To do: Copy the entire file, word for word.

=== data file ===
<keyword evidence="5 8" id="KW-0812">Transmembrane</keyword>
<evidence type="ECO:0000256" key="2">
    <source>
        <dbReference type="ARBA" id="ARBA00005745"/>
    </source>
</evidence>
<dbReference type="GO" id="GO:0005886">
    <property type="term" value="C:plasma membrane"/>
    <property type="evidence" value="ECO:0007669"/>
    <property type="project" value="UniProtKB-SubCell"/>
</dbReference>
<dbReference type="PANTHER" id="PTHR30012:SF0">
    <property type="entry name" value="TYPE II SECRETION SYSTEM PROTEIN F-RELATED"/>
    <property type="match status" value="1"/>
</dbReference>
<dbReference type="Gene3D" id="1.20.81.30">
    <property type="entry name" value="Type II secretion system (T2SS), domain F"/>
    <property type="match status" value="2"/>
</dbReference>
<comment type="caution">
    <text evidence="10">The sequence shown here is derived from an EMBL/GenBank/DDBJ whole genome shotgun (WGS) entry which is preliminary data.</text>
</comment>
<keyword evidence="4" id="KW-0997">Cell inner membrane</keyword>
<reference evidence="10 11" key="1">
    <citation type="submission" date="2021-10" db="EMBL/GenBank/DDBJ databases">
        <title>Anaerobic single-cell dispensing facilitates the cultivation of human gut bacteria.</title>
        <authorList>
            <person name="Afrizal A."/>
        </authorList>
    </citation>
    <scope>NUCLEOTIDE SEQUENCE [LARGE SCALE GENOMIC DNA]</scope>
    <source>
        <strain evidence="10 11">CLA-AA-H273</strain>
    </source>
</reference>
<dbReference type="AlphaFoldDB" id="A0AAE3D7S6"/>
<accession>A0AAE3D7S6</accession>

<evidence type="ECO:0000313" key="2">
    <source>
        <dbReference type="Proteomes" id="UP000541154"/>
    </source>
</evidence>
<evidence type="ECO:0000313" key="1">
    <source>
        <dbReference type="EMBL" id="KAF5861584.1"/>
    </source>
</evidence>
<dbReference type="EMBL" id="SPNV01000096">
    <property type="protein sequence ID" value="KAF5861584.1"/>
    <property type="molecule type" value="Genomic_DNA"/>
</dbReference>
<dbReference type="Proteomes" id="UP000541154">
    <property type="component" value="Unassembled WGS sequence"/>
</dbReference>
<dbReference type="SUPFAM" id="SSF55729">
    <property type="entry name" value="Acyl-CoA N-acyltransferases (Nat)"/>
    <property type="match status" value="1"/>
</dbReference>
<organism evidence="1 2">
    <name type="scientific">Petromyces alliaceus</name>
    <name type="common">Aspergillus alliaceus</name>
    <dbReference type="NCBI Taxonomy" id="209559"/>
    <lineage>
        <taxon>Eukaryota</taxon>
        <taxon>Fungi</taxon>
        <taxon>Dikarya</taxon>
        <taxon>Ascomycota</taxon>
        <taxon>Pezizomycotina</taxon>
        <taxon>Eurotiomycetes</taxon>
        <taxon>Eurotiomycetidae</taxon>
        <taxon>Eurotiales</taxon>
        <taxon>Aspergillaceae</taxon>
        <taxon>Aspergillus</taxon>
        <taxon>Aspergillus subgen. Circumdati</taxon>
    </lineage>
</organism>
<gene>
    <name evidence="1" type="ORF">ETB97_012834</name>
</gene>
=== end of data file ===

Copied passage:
<keyword evidence="5 8" id="KW-0812">Transmembrane</keyword>
<evidence type="ECO:0000256" key="2">
    <source>
        <dbReference type="ARBA" id="ARBA00005745"/>
    </source>
</evidence>
<dbReference type="GO" id="GO:0005886">
    <property type="term" value="C:plasma membrane"/>
    <property type="evidence" value="ECO:0007669"/>
    <property type="project" value="UniProtKB-SubCell"/>
</dbReference>
<dbReference type="PANTHER" id="PTHR30012:SF0">
    <property type="entry name" value="TYPE II SECRETION SYSTEM PROTEIN F-RELATED"/>
    <property type="match status" value="1"/>
</dbReference>
<dbReference type="Gene3D" id="1.20.81.30">
    <property type="entry name" value="Type II secretion system (T2SS), domain F"/>
    <property type="match status" value="2"/>
</dbReference>
<comment type="caution">
    <text evidence="10">The sequence shown here is derived from an EMBL/GenBank/DDBJ whole genome shotgun (WGS) entry which is preliminary data.</text>
</comment>
<keyword evidence="4" id="KW-0997">Cell inner membrane</keyword>
<reference evidence="10 11" key="1">
    <citation type="submission" date="2021-10" db="EMBL/GenBank/DDBJ databases">
        <title>Anaerobic single-cell dispensing facilitates the cultivation of human gut bacteria.</title>
        <authorList>
            <person name="Afrizal A."/>
        </authorList>
    </citation>
    <scope>NUCLEOTIDE SEQUENCE [LARGE SCALE GENOMIC DNA]</scope>
    <source>
        <strain evidence="10 11">CLA-AA-H273</strain>
    </source>
</reference>
<dbReference type="AlphaFoldDB" id="A0AAE3D7S6"/>
<accession>A0AAE3D7S6</accession>

<evidence type="ECO:0000313" key="2">
    <source>
        <dbReference type="Proteomes" id="UP000541154"/>
    </source>
</evidence>
<evidence type="ECO:0000313" key="1">
    <source>
        <dbReference type="EMBL" id="KAF5861584.1"/>
    </source>
</evidence>
<dbReference type="EMBL" id="SPNV01000096">
    <property type="protein sequence ID" value="KAF5861584.1"/>
    <property type="molecule type" value="Genomic_DNA"/>
</dbReference>
<dbReference type="Proteomes" id="UP000541154">
    <property type="component" value="Unassembled WGS sequence"/>
</dbReference>
<dbReference type="SUPFAM" id="SSF55729">
    <property type="entry name" value="Acyl-CoA N-acyltransferases (Nat)"/>
    <property type="match status" value="1"/>
</dbReference>
<organism evidence="1 2">
    <name type="scientific">Petromyces alliaceus</name>
    <name type="common">Aspergillus alliaceus</name>
    <dbReference type="NCBI Taxonomy" id="209559"/>
    <lineage>
        <taxon>Eukaryota</taxon>
        <taxon>Fungi</taxon>
        <taxon>Dikarya</taxon>
        <taxon>Ascomycota</taxon>
        <taxon>Pezizomycotina</taxon>
        <taxon>Eurotiomycetes</taxon>
        <taxon>Eurotiomycetidae</taxon>
        <taxon>Eurotiales</taxon>
        <taxon>Aspergillaceae</taxon>
        <taxon>Aspergillus</taxon>
        <taxon>Aspergillus subgen. Circumdati</taxon>
    </lineage>
</organism>
<gene>
    <name evidence="1" type="ORF">ETB97_012834</name>
</gene>